The vacuum does an excellent job of cleaning the floor upstairs. It lifts the cat hair out of the pile with ease and sucked up any cobs of cat hair without even breaking a sweat. I had noticed a couple of strands of cotton on the carpet before I started the test clean and those were gone, too. So, it is great for carpets.
The E30’s performance was relatively good downstairs on the laminate floor. Most of the cat litter trails were gone, so that was great, and it made light work of most other dust and debris that was laying around. Like a novice Pokemon trainer, though, it didn’t catch ’em all and there were some bits randomly strewn across the floor, so I did need to then make use of the spot clean function where it hadn’t quite grabbed everything. It took 23 minutes in total; this time is in line with other robot vacuums I’ve used.
The vacuum cleans in a linear pattern, thanks to the gyroptic navigation (presumably a combination of a gyroscope and the optical mapping sensor, I’m guessing…). This offers a significantly more efficient clean than a vacuum that cleans in a random pattern. The Cybovac E20 is a vacuum that uses a random “bounce mode.” It is cheaper, and hence, why the E30 is the midrange model.
Only one side brush node…. Ste Knight
There is one hang-up I have about the E30. I mean, I’m really flummoxed over this one. The E20—Kyvol’s lowest-priced vacuum—comes with two side brushes. However, both the E30 and the E31 come with only one side brush, with an optical flow sensor located where the other should be. I feel like they should have maybe placed the sensor somewhere else, as having only one brush means that the vacuum can only pick up debris that lies to the right-hand side of the vacuum. However, I also accept that this might not be possible.
This is why the cleaning downstairs wasn’t overly impressive, I’ll venture. It basically only has 50% of the dust-sweeping efficiency of a vacuum with two brushes. Aside from getting into corners, the brushes are supposed to sweep debris towards the vacuum inlet. If only one brush is present, it is logically only going to do half the work. I just wish that the more expensive models had two brushes.
We do have mid-range performance with the Cybovac E30. It takes 6.5 hours to charge it from empty (which is what you are required to do when you first get it). That is a long time. However, you do get the full Kyvol-published 150 minutes of cleaning time out of the device once it’s fully charged.
If you look closely you can see the pattern left by the linear cleaning mode…. Ste Knight
Plus, once it is fully charged, unless you use it for the full 150 minutes, it will never fully run out of battery. It heads back to the charging dock of its own accord once a clean is complete. In my case, it took 4 minutes to clean my bedroom. This is only a small space, however, and is predominantly inhabited by the bed and sideboard.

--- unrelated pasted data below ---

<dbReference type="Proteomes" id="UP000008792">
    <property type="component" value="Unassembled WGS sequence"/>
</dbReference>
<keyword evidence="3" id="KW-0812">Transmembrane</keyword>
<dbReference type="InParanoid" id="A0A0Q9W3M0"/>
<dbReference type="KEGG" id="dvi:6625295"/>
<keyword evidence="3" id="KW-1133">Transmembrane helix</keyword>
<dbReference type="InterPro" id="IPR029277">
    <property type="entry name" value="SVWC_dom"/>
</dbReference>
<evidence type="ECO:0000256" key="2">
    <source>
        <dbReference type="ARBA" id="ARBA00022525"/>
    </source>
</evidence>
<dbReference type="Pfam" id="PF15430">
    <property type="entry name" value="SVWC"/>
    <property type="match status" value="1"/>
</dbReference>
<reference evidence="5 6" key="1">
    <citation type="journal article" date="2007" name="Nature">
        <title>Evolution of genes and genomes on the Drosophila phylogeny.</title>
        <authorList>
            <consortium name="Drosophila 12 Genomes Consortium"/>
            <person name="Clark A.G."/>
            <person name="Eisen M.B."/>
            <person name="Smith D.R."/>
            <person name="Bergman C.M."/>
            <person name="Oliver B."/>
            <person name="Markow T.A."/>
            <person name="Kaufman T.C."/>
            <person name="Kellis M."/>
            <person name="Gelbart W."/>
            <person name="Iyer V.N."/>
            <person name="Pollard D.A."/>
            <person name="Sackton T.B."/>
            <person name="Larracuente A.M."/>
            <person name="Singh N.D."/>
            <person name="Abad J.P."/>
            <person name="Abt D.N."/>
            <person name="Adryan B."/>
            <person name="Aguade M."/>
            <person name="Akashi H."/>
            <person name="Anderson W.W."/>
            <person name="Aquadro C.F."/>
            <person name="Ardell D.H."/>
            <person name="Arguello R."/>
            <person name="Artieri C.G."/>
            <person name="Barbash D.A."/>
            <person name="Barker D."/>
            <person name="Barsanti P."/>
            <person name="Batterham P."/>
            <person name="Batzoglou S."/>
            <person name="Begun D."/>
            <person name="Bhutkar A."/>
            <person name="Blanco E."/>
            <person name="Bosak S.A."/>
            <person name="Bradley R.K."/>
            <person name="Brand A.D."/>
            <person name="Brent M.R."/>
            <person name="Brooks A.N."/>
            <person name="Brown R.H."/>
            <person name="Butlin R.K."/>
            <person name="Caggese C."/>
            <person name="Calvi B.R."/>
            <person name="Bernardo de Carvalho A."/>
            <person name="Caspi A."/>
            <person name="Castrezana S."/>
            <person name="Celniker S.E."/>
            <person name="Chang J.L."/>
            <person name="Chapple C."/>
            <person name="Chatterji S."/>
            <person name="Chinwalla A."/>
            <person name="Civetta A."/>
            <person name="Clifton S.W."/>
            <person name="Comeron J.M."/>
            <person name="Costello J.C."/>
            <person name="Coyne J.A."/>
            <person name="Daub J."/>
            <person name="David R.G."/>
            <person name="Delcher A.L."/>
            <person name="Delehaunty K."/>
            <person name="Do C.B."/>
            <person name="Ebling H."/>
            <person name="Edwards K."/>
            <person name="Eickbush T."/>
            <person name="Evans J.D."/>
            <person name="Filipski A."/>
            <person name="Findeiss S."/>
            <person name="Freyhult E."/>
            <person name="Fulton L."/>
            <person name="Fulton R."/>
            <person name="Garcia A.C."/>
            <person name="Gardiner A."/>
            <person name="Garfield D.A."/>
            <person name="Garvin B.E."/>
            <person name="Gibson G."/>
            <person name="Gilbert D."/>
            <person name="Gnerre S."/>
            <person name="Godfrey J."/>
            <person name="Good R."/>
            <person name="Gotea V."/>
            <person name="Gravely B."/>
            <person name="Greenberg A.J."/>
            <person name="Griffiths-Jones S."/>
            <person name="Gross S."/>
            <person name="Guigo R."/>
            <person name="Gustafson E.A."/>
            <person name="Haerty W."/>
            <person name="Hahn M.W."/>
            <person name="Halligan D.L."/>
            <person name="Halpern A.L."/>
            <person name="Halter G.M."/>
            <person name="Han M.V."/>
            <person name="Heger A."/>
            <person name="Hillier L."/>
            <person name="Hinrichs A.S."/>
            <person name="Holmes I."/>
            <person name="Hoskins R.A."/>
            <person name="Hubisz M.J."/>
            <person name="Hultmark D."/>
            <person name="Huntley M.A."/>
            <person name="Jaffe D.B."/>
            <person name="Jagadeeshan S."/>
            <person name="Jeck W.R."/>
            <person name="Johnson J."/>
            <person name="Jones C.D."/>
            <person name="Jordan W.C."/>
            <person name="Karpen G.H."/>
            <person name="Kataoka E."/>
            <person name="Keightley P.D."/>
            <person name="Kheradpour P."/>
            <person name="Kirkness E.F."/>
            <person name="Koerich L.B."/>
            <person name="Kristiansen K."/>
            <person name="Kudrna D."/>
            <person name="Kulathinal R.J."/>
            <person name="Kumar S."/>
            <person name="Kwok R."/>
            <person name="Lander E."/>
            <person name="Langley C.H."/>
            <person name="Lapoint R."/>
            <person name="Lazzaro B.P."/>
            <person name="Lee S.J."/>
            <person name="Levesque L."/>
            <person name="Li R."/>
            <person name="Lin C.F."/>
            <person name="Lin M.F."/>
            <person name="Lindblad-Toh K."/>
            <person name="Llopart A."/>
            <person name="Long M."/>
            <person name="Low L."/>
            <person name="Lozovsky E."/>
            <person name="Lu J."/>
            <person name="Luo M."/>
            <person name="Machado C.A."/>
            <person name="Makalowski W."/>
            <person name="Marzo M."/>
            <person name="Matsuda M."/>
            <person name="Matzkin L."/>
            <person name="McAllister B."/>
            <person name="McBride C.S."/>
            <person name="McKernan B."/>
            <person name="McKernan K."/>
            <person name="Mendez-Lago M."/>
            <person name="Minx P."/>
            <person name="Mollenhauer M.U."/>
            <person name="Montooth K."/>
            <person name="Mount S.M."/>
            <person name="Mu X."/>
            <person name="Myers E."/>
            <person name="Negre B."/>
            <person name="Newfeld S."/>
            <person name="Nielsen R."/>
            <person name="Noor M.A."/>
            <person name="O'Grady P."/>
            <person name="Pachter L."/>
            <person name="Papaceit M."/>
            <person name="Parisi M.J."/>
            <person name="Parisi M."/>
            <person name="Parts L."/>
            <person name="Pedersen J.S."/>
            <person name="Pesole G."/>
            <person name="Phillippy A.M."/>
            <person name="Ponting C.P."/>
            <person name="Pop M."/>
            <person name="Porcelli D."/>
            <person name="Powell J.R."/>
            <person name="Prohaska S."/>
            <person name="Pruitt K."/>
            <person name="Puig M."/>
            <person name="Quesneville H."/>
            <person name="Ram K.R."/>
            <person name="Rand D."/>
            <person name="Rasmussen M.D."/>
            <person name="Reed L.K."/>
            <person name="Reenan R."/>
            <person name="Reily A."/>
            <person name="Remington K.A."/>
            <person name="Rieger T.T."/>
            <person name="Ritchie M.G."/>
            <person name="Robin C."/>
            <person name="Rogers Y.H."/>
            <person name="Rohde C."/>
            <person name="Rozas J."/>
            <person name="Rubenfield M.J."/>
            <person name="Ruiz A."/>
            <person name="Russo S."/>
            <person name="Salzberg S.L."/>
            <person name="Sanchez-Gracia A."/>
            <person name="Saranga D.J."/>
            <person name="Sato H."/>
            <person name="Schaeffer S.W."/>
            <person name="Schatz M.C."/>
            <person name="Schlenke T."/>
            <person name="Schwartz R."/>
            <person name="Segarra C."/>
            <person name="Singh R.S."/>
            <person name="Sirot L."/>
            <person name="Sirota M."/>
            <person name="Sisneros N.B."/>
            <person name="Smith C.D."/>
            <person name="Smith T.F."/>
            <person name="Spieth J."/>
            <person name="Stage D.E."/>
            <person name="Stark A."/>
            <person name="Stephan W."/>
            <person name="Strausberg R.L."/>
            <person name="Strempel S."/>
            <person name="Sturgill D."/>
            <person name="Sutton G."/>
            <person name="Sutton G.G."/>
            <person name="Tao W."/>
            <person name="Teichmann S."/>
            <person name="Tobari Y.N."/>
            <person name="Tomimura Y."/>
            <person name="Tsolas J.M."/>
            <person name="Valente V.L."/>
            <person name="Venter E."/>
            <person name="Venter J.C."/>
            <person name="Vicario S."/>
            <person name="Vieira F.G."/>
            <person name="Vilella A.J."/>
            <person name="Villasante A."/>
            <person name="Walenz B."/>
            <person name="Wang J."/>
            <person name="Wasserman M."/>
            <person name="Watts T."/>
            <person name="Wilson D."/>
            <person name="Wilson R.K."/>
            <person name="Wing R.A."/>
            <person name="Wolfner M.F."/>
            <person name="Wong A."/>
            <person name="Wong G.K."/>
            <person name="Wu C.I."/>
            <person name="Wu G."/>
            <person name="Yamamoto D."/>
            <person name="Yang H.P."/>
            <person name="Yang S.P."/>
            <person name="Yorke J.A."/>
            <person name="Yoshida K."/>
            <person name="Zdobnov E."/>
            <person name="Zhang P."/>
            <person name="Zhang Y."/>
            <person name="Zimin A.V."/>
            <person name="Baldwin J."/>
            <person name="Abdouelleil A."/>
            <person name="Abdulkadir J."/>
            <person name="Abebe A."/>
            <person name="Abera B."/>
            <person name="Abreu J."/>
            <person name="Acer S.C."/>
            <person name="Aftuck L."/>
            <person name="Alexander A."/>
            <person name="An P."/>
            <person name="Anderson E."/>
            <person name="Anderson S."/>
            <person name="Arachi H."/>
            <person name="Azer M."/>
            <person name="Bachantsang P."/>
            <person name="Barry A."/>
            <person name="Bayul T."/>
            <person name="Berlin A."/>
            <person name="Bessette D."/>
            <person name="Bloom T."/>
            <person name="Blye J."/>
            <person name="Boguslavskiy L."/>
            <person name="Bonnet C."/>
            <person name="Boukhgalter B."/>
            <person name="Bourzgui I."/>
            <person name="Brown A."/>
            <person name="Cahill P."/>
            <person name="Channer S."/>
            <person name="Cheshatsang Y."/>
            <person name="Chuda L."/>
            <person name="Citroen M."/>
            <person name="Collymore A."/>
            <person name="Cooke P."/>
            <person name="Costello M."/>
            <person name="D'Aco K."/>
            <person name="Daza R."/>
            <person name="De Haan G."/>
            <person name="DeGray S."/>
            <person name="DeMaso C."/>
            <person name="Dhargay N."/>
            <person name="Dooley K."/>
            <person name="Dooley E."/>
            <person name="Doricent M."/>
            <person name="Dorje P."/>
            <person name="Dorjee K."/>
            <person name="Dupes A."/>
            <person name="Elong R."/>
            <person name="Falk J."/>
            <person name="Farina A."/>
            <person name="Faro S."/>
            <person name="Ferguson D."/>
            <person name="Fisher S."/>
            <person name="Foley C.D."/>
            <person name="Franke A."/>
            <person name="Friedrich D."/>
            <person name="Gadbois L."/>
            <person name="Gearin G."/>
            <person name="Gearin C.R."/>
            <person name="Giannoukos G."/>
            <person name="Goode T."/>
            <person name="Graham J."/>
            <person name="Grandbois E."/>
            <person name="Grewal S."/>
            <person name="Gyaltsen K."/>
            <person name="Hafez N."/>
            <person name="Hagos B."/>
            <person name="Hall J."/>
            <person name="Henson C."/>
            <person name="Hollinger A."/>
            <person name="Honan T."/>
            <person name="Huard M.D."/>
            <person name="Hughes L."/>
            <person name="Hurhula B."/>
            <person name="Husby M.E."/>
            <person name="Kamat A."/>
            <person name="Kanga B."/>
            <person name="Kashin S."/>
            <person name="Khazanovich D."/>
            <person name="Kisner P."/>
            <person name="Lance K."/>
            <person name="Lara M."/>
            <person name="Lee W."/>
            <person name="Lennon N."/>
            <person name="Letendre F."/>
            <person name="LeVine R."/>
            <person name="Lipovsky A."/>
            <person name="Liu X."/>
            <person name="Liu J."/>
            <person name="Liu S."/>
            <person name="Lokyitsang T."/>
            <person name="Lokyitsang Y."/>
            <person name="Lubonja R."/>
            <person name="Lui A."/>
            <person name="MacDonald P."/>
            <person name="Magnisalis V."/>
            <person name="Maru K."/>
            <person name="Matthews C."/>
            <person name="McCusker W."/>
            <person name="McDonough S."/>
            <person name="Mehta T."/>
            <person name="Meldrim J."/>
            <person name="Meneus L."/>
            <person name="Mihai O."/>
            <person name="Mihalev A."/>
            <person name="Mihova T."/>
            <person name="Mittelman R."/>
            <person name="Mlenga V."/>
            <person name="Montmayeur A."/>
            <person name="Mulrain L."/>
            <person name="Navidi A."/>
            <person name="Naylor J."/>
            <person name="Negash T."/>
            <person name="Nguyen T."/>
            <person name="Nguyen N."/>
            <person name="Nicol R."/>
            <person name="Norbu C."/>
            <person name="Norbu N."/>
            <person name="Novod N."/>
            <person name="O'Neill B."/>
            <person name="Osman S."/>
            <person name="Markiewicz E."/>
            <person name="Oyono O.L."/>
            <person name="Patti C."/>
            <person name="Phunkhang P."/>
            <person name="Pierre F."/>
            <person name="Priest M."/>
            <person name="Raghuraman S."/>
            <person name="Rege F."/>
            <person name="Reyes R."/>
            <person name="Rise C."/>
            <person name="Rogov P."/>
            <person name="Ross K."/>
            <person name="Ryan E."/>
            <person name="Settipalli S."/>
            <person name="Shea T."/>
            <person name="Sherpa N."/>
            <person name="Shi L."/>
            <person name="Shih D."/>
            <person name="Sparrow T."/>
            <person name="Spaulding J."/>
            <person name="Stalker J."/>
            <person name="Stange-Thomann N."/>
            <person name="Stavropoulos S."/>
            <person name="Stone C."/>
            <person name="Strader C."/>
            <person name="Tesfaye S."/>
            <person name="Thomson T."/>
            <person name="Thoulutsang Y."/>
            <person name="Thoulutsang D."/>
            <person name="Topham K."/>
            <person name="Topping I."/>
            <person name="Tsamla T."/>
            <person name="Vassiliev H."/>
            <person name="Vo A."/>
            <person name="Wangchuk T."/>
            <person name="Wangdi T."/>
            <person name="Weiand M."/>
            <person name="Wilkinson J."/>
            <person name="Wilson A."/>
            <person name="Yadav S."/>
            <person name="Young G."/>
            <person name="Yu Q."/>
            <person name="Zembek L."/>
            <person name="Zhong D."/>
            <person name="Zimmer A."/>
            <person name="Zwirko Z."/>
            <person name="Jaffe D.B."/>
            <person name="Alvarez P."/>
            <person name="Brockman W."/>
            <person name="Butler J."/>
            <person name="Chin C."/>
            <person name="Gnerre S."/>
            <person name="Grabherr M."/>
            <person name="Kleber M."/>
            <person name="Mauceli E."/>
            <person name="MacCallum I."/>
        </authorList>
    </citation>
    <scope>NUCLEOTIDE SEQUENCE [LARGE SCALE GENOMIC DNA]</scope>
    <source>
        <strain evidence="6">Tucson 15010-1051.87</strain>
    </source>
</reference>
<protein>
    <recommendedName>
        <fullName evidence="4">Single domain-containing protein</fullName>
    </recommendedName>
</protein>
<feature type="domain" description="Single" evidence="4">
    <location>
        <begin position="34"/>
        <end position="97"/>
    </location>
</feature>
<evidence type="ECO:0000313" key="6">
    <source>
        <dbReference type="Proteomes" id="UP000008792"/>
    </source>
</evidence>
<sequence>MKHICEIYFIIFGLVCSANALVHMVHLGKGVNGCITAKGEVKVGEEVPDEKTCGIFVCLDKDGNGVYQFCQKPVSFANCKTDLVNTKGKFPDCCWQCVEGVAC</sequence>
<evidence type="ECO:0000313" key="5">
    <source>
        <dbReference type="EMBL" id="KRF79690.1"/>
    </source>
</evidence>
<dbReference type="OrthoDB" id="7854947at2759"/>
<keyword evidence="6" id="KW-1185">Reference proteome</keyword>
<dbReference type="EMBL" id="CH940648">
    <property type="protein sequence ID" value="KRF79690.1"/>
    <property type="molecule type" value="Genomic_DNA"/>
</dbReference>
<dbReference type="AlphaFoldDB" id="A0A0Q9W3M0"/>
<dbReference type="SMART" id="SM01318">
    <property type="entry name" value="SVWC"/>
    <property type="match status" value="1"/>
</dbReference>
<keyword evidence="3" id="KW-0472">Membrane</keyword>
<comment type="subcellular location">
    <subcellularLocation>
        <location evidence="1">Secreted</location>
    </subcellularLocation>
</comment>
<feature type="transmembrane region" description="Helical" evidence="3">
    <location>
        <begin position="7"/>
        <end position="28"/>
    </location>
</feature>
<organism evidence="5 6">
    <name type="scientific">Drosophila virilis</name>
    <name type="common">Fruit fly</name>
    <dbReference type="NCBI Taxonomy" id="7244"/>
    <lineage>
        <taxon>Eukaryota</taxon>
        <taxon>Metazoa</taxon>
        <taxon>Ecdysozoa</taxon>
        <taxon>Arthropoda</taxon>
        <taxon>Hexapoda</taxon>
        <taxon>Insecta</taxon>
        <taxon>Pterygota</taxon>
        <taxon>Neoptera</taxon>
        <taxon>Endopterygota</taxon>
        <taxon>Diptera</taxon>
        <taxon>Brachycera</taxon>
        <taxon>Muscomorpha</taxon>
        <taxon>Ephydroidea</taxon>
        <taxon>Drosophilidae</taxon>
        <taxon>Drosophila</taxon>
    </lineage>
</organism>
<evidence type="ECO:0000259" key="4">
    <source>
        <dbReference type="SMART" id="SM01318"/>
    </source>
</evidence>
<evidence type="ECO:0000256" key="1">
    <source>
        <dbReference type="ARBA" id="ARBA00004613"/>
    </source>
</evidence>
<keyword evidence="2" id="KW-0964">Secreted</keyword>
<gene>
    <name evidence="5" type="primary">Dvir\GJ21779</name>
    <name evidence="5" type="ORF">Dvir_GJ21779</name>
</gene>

The boundary tape certainly helps when it comes to the E30. It recognizes these on the floor via the hall sensors underneath. These prevent the vacuum from crossing over the boundary strip and into, say, a pile of wires or an expensive vase. That way you know both the vacuum and your belongings are safe from damage.
The remote control is decent, though. It has all the cleaning modes on there, plus it even displays the time on the display at the top. This is important as you can also use the remote to schedule cleans, meaning that it can clean when you’re not even at home, without you even having to interact with the E30. I’m a fan of this ability straight out of the box. It means you don’t even need the app. Speaking of which….
So … the App
The first thing that annoyed me about the app was the fact that I need to create an account to use it. Had I not been reviewing this device, I genuinely wouldn’t have bothered with the app. Why do I need to register my details to clean my house? None of the other app-enabled RVCs I have reviewed require this—you just launch the app and connect the vacuum. So, that got my goat from the offset.
Once my abject rage had subsided (perhaps I’m exaggerating a little), I added my details and I was into the app. The first thing we are greeted with is the “Add Device” screen. This is pretty straightforward and connecting my smartphone to the vacuum wasn’t an issue. You just select the right model, and the app guides you through the setup process. Then you’re ready to direct the vacuum with the software.
The app is fairly light. It can show you a cleaning record, which features a map of the area it has cleaned, plus the size of the space it cleaned and the time taken. Aside from that, the only other real feature in the app is the soft remote.
I can’t help but feel the app is a little unnecessary. You have a remote control that you can use to direct the device, and you have boundary strips to block areas off. You can’t draw virtual walls on the map as with the OZMO T8, so this is more like a gimmicky remote control. I don’t really need to see a map of my room; I live in it, so I know the layout.
What’s the Verdict?
The Cybovac E30 cleans relatively well. It doesn’t struggle with carpets or hard floors in terms of actually sucking the debris up. However, I feel it is hampered by the fact that it only has one side brush, and therefore, doesn’t pick everything up as you might like. The fact that the lower-end model has two brushes, while the mid- and top-end models don’t, is somewhat confusing.
I recently praised the simplicity of the Yeedi K700 (which can also mop, by the way) for not having an app. With a basic device, this just hampers matters and could make it seem less accessible to people who perhaps aren’t as techy as others. I feel like the Cybovac app isn’t necessary at all. You can schedule a clean (with the remote control) for the time you finish work so that, when you return, it is all clean and nicely vacuumed.
In all, the E30 does a relatively decent job of cleaning, but I do feel that there are other vacuums out there that are within the same price bracket, yet do a better job.
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The Article Was Written/Published By: Ste Knight